A young girl and two fishermen, c. 1853
Oil on cardboard, 36,5 x 23 cm.
Inventory number: 0110NMK
Acquired before 1884. Bestowed to the museum in 1908
Two fishermen are sitting by one of Venice’s quay frontages. One of them is attempting to catch the attention of a young girl, pointing at the basket with the catch of the day. Behind him sits another fisherman wearing a fez, observing the scene as it unfolds with a private smile. During his stay in Venice, Wilhelm Marstrand was primarily interested in painting the local populace rather than its architecture. In a letter to his wife, he wrote that he found Venice’s supposedly magnificent buildings to be uninteresting and disappointing, while the local fishermen and their everyday lives had caught his undivided attention.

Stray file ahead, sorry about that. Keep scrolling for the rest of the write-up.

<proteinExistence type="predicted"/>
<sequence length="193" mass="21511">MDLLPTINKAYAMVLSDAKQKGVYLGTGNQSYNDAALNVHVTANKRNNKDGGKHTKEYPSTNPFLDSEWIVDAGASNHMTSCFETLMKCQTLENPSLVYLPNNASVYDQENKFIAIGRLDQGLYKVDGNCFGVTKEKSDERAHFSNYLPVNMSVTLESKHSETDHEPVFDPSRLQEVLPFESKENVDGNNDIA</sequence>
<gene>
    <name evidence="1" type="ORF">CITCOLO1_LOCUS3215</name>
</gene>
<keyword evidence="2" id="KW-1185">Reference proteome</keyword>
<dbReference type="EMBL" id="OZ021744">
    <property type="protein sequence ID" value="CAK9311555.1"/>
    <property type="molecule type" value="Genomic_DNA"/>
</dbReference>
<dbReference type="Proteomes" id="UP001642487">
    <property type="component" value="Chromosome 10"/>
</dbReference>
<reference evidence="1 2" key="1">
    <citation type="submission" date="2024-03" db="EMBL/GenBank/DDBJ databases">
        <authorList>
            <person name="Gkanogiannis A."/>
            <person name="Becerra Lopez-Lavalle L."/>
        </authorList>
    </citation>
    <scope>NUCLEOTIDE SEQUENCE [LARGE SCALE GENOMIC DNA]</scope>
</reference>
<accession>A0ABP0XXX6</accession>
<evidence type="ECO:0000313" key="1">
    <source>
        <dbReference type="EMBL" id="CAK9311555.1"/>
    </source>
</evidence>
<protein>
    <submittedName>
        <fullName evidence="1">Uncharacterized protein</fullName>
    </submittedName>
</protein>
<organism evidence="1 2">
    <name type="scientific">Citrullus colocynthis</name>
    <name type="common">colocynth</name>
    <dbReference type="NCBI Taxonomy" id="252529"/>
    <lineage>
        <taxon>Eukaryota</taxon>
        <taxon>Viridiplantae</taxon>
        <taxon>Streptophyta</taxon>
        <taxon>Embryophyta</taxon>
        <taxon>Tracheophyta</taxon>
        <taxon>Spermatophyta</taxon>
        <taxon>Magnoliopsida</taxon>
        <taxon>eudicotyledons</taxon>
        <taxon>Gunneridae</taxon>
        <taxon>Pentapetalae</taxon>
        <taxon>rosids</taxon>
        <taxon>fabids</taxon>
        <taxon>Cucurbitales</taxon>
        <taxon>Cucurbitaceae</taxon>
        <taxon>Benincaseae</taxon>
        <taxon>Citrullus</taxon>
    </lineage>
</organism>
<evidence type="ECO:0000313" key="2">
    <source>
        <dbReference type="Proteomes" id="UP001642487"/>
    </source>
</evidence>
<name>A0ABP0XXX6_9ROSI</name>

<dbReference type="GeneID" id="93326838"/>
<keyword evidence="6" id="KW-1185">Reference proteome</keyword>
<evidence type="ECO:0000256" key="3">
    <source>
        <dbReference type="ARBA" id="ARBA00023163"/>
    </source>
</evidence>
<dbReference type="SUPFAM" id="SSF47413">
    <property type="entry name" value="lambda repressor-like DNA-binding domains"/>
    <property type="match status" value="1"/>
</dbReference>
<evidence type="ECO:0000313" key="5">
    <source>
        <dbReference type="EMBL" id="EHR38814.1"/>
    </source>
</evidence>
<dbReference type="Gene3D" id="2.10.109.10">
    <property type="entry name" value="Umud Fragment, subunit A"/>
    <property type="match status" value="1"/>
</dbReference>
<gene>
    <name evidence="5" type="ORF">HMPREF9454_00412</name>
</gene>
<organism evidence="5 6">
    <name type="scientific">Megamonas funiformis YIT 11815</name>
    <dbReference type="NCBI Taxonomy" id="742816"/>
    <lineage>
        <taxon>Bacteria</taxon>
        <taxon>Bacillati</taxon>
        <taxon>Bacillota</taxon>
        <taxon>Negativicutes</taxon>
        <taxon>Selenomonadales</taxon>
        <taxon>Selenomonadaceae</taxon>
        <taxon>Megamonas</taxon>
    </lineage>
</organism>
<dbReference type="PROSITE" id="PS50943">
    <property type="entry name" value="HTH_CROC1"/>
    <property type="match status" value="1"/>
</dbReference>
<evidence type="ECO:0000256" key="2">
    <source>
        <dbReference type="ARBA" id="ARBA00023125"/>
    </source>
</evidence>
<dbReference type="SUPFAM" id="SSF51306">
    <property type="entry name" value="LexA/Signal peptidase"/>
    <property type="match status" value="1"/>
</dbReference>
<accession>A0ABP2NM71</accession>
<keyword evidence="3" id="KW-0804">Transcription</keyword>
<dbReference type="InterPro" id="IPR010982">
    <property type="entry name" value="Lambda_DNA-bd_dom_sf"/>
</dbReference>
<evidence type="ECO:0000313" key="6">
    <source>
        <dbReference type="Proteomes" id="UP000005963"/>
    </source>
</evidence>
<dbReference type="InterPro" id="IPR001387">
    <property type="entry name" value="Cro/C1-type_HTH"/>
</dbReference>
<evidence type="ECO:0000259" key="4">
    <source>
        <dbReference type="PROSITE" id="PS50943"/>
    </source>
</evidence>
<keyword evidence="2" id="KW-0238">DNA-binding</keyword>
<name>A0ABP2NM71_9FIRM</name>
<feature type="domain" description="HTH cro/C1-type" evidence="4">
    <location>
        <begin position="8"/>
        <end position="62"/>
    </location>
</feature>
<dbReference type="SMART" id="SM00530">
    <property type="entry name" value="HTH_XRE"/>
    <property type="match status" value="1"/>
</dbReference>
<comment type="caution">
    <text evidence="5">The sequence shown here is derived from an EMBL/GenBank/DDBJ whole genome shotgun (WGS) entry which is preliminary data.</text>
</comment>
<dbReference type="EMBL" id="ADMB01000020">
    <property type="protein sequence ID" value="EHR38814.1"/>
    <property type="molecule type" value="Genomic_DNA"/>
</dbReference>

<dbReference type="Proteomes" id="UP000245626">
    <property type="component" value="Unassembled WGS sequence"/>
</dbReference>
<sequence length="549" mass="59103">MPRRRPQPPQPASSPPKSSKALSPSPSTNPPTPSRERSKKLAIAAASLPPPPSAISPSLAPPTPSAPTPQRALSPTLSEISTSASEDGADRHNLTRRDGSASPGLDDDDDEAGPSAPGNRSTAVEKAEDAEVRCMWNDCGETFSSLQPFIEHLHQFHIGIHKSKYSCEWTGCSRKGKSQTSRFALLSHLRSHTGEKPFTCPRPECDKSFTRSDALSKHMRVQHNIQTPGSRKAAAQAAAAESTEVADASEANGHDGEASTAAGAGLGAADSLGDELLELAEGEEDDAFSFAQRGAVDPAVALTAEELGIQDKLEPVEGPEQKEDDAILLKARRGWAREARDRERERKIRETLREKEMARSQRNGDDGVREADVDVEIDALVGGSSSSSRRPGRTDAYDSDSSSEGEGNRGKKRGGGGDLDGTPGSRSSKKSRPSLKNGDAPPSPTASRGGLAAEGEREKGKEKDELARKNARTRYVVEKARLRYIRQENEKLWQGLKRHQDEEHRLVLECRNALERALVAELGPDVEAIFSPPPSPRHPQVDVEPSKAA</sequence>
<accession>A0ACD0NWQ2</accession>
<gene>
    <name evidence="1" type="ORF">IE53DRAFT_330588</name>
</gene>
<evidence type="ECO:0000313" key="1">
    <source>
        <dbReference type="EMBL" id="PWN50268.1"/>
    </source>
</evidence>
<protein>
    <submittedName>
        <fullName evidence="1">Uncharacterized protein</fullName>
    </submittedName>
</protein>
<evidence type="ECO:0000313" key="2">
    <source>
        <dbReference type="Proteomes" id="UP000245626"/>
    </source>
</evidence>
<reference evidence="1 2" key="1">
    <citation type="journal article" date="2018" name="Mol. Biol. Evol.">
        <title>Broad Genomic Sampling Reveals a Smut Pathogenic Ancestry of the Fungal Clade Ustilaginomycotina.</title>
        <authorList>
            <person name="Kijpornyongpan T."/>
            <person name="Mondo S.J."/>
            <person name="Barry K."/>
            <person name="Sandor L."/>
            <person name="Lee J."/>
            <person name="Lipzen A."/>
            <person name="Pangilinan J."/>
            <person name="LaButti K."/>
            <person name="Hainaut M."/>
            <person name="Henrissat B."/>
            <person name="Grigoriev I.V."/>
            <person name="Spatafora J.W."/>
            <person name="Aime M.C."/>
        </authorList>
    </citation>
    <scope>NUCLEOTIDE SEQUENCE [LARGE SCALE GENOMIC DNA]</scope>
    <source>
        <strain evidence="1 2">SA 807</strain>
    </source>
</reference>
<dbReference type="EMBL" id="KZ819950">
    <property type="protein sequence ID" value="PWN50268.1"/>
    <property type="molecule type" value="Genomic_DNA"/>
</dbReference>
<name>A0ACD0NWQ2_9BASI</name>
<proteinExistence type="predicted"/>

Wilhelm Marstrand (1810-1873)
Marstrand was among C.W. Eckersberg’s students and was, as the only one, very interested in narrative and illustrative painting. Marstrand worked with genre painting, literary subjects, portraiture and, in later years, history painting. He was frequently employed as a portraitist and painted a series of portraits of members of the Hage family, among others. Marstrand travelled throughout his life in the larger European countries such as Italy, France, Germany and England. He was particularly fascinated by Italy, where he stayed for several years. From here, he became a major producer of peculiar, touching, and often humorous or ironic depictions of the Italian folk life that so fascinated him.